Ron bought this 1936 VLH at the Steve McQueen auction in Las Vegas and has been trying to put it together. He brought it to us to finish a few things, and we found some problems with the motor. So, we pulled the engine out and found that it needed to be rebuilt completely. These are some of the process pictures up to this point. It is currently on the bench for final assembly.
We have slowly but surely been working on Dennis’ Indian. Here are a few picture updates. You can see the first part of Dennis’ restoration story here.
Currently, the sheet metal is straightened, primed, and is ready for paint. The engine is going together. These are some shots of the machine work being done. Our next steps will be fitting the sheet metal to the frame, rebuilding the transmission, and refurbishing the wheels.
This is Chris V.’s 1947 Kuncklehead partial restoration. We are rebuilding the motor and transmission and installing it in his chassis. We are also installing new handlebars as well as replacing his aftermarket tanks with original ones. After all the changes are made the final step will be painting to match.
This is the first time the engine ran after restoration.
We are making headway on Mike’s 1948 Indian Chief. The engine is balanced and blueprinted. We put all new gears in the transmission, including mainshaft and countershaft. The engine and transmission are joined together and installed in the frame. We also did the the last sheet metal fitting to make sure that there are no issues or extra holds and that it all fits perfectly prior to painting. Mike chose red and cream; he likes to refer to it as red and vanilla. Much thanks to Dave at The Shop in Ventura California. He is a long time friend and Indian guru.
This is Buddy’s 1947 Knucklehead restoration that we completed. This is one of several motorcycles that we have restored or worked on for Buddy. We worked on this project for about two years off and on between other projects for Buddy and other customers. The bike is painted Skyway Blue (one of three original colors offered that year). We were very pleased with the way it turned out, as was Buddy.
Below is a video of one of the initial tests we did on the engine on our run-stand.
We test ride our bike projects several times before the customer picks it up.
Dennis brought his 1946 Indian to us this last summer for a full restoration. It was a complete bike but was fully disassembled. These pictures show some of the process that the bike is currently going through as we begin our restoration. The frame and finders have been sandblasted in preparation for bodywork and paint. We have cleaned the frame, removing all non-original pieces, and we have gone though most of the parts to see what is good and what is still needed. We will post more updates as we continue working on this bike.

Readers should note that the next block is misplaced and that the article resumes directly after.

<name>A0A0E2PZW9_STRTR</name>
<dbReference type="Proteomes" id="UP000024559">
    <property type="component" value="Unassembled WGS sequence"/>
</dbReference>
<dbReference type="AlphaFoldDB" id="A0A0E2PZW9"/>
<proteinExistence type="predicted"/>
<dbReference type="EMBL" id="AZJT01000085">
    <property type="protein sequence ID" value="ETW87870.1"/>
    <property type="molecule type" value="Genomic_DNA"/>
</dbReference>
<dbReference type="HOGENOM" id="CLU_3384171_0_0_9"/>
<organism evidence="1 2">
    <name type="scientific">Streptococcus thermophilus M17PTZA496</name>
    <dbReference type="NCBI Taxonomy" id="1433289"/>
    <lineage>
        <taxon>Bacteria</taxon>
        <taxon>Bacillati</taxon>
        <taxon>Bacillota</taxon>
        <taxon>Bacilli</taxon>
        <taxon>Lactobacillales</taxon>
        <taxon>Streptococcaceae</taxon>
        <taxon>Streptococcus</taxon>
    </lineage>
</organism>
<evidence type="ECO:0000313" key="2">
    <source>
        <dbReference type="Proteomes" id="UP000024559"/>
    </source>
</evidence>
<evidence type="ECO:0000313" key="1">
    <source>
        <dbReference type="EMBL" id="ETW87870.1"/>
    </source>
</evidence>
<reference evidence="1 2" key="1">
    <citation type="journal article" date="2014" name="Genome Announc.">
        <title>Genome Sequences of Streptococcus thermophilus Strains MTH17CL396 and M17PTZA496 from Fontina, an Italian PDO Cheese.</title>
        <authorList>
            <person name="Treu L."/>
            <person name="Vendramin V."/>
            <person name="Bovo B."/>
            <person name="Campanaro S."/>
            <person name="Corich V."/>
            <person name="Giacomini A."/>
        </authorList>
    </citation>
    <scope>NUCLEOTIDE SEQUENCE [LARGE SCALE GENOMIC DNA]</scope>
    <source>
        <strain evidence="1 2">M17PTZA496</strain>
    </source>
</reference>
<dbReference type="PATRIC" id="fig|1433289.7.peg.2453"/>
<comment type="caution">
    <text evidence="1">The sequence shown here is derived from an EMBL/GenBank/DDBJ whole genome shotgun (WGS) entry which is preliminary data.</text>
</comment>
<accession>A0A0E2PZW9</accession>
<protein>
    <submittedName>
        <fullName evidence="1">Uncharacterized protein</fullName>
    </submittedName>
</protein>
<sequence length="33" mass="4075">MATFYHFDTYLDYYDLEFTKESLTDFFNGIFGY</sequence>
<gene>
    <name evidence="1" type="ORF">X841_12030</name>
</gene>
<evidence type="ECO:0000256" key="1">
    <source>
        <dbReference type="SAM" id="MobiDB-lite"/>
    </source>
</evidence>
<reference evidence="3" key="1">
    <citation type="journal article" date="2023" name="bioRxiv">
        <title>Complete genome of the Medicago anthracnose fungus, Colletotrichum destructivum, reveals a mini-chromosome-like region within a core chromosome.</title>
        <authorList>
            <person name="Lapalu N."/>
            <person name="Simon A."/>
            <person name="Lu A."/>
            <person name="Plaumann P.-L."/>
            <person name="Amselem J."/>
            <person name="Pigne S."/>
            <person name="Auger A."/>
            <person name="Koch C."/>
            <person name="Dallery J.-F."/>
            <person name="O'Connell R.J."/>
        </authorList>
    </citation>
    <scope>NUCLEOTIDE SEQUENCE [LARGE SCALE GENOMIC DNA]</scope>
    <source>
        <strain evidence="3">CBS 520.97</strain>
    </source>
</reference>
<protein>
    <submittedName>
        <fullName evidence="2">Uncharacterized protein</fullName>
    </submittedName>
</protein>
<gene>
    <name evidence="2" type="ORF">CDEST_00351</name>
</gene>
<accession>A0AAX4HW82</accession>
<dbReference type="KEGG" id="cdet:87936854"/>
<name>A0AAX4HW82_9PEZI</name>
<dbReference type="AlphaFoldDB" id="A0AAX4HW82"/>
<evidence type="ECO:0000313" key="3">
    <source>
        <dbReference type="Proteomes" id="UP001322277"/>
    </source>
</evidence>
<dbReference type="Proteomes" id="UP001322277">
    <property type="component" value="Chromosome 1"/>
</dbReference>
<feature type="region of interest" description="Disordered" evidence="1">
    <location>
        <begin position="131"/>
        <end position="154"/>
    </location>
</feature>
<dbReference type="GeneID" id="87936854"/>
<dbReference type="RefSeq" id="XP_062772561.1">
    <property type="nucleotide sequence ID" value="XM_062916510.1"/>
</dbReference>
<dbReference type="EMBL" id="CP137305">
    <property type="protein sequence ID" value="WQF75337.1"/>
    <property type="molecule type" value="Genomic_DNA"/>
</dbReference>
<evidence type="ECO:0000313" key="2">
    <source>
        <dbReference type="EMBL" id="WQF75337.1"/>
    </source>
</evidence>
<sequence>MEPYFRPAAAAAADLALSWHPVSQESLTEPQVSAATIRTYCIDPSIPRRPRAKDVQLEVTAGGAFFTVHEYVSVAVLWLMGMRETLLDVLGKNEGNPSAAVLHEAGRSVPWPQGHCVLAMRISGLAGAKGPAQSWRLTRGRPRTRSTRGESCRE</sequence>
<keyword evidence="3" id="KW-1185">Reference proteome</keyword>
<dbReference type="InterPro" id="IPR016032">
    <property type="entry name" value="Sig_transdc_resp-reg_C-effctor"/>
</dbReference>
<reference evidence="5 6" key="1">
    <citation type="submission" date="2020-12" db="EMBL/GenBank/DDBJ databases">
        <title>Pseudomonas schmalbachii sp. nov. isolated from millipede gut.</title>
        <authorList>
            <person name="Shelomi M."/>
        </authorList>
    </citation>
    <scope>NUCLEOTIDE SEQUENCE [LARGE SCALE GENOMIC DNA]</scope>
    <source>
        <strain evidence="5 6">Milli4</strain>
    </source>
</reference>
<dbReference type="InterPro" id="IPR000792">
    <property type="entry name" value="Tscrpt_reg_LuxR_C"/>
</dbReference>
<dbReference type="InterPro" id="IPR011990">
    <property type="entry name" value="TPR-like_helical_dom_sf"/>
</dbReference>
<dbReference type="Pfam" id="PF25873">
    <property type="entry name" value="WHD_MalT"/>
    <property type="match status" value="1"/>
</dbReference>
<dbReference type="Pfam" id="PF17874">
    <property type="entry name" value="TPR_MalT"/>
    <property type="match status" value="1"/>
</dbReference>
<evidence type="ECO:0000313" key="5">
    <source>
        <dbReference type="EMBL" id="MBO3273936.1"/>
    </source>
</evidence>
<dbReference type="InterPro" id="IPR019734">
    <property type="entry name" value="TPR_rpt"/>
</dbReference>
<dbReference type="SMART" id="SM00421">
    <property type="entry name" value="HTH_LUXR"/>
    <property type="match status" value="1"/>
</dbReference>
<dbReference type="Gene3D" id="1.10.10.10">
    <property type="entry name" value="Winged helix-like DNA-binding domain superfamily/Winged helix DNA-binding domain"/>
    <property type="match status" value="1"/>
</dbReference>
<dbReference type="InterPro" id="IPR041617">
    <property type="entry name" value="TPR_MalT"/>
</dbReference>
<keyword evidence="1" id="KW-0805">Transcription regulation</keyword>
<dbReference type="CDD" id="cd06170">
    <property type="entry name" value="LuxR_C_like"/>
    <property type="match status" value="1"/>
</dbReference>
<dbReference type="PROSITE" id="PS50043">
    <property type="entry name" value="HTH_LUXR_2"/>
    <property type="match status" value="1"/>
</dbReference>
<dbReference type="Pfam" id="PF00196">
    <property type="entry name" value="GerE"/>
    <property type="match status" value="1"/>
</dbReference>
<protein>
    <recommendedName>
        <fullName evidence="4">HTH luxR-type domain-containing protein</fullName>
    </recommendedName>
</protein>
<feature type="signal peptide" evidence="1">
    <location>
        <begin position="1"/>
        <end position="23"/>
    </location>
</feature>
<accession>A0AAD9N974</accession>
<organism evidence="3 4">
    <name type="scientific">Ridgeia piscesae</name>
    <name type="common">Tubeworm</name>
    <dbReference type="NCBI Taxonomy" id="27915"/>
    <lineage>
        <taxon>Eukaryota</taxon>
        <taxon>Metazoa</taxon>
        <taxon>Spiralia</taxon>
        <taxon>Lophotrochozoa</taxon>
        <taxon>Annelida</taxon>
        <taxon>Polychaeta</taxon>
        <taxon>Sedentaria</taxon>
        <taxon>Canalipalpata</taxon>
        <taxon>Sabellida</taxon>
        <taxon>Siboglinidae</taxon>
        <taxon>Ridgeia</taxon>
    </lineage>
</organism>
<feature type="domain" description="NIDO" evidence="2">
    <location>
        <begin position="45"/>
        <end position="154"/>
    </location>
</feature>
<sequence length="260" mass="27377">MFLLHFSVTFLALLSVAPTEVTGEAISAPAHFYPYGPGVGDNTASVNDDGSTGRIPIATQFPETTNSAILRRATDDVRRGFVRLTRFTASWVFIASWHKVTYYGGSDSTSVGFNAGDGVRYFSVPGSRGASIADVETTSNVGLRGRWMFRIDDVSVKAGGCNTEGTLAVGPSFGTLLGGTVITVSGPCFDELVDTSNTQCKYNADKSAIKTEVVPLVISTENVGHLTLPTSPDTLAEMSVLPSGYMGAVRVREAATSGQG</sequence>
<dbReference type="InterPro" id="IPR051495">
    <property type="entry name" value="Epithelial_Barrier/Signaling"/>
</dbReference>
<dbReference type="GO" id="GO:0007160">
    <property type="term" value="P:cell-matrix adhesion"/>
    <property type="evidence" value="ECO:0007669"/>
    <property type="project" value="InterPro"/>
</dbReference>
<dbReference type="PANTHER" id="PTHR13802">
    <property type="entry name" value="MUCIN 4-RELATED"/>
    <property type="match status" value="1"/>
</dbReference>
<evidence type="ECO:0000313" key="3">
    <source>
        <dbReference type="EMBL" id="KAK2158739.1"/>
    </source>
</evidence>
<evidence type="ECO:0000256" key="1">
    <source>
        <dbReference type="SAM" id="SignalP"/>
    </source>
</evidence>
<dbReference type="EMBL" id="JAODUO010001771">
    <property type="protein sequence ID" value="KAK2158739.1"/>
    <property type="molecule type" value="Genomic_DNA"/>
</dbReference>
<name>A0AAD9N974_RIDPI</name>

The Tale of a Knucklehead
By Denny McLain
June 15th, 2008 Father’s Day
I hadn’t really thought about writing something like this but early on in the restoration process with the Harley it was strongly suggested by Dave at Highway Choppers. He said getting the bike fixed back up was only half of my responsibility. I owed it to the bike and to the family to write down everything that I could remember about growing up with it. That way, long after I’m gone there’s still a connection to the family. Along the way each member of the family that takes on the responsibility to care for the bike will add their own pages to the story. They’ll add their own pictures and maintain the history. Continue reading →
The story of two best friends and a very special1939 Harley-Davidson 61 OHV knucklehead.
Written by Randy D. Lowery, son of Robert Lee Lowery and current 1939 Harley caretaker.
This ’39 Harley started life as a police motorcycle. It was sold to the California highway patrol through Dudley Perkins Co. in San Francisco and was in service until 1946 . After World War II , the highway patrol updated it’s fleet, with the Harley being transferred to the Eureka police department in northern California.
In 1948, Lee Wally Shields Jr. was a motorcycle mechanic working at the local Harley shop that was supplying new bikes to the Eureka police department. He bought the bike in late 1948 in fairly rough condition. With limited funds, he did a custom paint job ( black with yellow scallops), removed the front fender and crash bar, removed the back section of the rear fender, changed the handle bars and relocated the license plate and rear lighting. Continue reading →